Friday, September 11, 2015

Building A Fleet - Ship Roles and WWII

Lately, I've been playing a lot of World of Warships, and thinking of how similar this game is to the concept, if not execution of World War II - the "Golden Age" of naval combat tactics.  World War II was the last gasp of big gun ships before missiles made them obsolete, and the beginning of air superiority as the dominant feature of a modern day navy.

In this sense, Wave 1 can correspond to the beginning of the war, or perhaps the period between The Great War (WWI) and World War II.  You also begin to see the strategies in design begin to diverge between the major players of the time.  In this article, we will be looking at the various ships of Wave 1, as well as the spoiled ships of Wave 2 to see how each fit into the greater strategy of the game.

Ship Types of World War II

The Corvette - The smallest rated ship, the corvette's main role in the WWII era was convoy escort or as a minesweeper.  Probably the closest real world approximation to a CR90 Corvette, or a Raider Class Corvette would be the British Tribal Class Destroyer - a destroyer equipped with a heavier gun battery vs the torpedoes favored on other Destroyer type craft.

The Destroyer - Originally conceived to protect battleships from even smaller ships making torpedo runs, the Torpedo Boat Destroyer (shortened to Destroyer) eventually evolved into the role of making the Torpedo attacks itself, as well as convoy guarding and anti-sub duties.  Armed primarily with Torpedoes, and light armament, the closest equivalents to these would be the GSD and MC30.

The Cruiser - Larger than a destroyer, but smaller than a battleship, during WWII these ships were classified as cruisers and had multiple mission roles, and covered a huge spread of ship sizes and armaments.  For the sake of arguement here, we are going to look at two "sizes" of cruisers, and three roles.

The Light Cruiser - Lightly armored and fast, the light cruiser excelled either as the leader of a destroyer squadron or as an anti-aircraft platform that required protection from other ships.  The Nebulon B Frigate fills this role fairly well.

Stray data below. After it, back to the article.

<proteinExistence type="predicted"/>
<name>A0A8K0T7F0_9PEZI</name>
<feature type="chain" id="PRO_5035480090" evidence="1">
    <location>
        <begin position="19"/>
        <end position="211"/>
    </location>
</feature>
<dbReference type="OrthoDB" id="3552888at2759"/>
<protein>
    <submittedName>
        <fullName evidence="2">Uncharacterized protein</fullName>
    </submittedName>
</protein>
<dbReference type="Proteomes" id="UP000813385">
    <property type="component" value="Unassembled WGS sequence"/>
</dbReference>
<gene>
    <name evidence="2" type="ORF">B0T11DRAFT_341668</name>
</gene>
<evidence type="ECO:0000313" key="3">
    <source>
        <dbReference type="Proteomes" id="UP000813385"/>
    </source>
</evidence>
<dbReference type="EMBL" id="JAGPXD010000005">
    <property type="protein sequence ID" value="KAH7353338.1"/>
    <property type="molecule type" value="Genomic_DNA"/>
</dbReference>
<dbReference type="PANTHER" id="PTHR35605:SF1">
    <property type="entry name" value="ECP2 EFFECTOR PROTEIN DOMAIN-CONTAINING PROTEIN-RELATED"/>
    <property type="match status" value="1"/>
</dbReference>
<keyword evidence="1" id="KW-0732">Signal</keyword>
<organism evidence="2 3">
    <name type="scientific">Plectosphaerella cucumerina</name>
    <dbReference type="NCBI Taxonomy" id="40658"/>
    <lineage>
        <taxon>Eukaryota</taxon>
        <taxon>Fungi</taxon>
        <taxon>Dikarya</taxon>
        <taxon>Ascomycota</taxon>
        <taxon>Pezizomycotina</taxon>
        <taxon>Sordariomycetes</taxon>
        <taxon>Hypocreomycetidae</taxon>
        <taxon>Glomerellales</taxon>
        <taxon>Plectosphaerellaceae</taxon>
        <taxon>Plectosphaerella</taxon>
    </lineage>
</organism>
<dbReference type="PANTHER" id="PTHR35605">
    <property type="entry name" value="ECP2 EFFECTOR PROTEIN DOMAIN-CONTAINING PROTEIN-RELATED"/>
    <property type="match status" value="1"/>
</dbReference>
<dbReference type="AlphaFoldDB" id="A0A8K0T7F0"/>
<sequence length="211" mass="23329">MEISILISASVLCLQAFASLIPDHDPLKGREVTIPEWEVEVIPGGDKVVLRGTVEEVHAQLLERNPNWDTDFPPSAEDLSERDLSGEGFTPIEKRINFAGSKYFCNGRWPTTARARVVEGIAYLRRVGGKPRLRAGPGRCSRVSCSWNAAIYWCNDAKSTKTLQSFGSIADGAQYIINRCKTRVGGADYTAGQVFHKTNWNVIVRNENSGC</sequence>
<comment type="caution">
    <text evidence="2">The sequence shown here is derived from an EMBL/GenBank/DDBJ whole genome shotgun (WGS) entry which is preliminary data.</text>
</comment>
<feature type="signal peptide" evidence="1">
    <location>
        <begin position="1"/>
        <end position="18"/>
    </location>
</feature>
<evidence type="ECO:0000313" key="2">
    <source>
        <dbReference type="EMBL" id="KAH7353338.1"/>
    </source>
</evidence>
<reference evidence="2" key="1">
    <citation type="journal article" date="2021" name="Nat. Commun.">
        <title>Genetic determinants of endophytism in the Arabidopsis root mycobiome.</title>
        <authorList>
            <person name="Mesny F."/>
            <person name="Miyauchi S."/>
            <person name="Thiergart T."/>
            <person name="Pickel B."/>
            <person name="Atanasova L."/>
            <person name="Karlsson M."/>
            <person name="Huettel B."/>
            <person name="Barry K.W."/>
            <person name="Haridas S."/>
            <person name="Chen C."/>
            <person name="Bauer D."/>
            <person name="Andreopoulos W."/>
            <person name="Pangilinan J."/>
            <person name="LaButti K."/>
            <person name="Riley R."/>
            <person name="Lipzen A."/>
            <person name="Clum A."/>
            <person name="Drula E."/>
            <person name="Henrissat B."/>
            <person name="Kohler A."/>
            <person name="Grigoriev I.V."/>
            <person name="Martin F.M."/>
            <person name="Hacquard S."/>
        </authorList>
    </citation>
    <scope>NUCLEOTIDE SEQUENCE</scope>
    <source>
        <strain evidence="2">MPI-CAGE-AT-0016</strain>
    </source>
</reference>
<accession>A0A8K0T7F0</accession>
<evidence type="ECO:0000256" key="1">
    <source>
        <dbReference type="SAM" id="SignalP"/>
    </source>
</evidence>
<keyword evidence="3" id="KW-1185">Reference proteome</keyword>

The Heavy Cruiser - A heavily armored and large cruiser, not sporting the heavy armament of a Battleship, would fall into this role.  The AFII would probably be the best example of this in the game right now.  The role of the Heavy Cruiser was one of high speed, heavy armor, but relatively light armament compared to a Battleship.

The Battleship - The biggest ships on the seas, the Battleship is nevertheless split between "Pre-Dreadnought" and Dreadnought eras.

The Pre-Dreadnought - Slow and unwieldy compared to modern ships, with less armor, speed and guns.  The Victory Class Star Destroyer perfectly encapsulates this concept, having been used extensively in the previous war, but being outclassed by the newer, bigger ISD.

Dreadnought Era Battleships - The biggest things on the ocean.  Heavy emphasis on armor and guns mean that the ships could deliver a pounding and take one as well.  Both the MC80 and Imperial Class Star Destroyer fit into this category.

The Carrier - Here there isn't a really good analog.  Most of the ships are capable of being a carrier, but in WWII and modern navies, the Carrier ship is a dedicated platform for bringing fighter and bomber squadrons to the battle.  If a carrier is directly engaged, it has little defenses aside from slight AA.  For purposes of this exercise, we are going to ignore carriers and assume "offscreen" sources for carriers.

Here are some raw numbers that might be interesting.

Total Numbers for Each Faction:

FS: 1
DD: 1
CL: 1
CH: 1
B: 0
BB: 1

FS: 1
DD: 1
CL: 0
CH: 0
B: 1
BB: 1

Approximate Cost Before Upgrades:
FS:  45
DD: 60
CL: 60
CH: 80
B: 85
BB: 125
CV: 10 pts / Squadron


  1. Interesting article. I was thinking the same thing about the Assault Frigate and how its closest analogue would indeed be the heavy cruiser. Definitely wouldn't call it a frigate! I also agree about the GSD. I was having trouble trying to find an analogue until I read this article and it certainly makes sense, it's fast, fragile, has a weak gun (laser) battery but is deadly at close range with its torpedoes (missiles).

  2. Thanks. I'll admit that the analogs are not perfect, but it has been something that has been rolling about in my head for awhile.

  3. Very good comparation. Indeed Armada gameplay seems an interesting mix of WWII and Age of Sail (1750-1830) naval warfare
    , specially true with rebel fleets and their broadside gunnery.

    Ships clasification and terminology gives a good clue to this, "frigate" is indeed the cruiser equivalent in Age of sail,
    an agile , if somewhat underpowered counterpart of the "Ship of the line" , that comprehends from very heavy cruisers to all kind of battleships

  4. I would rate the ISD more like a Late WW2 American Fast Battleship than a dreadnought era BB.

    1. Maybe the ISD1 for a Battle Cruiser and a ISD2 for a Fast Battleship?

  5. Very nice. I'm just reading through all of these in an atempt to get a tactical advantage over my brothers deuce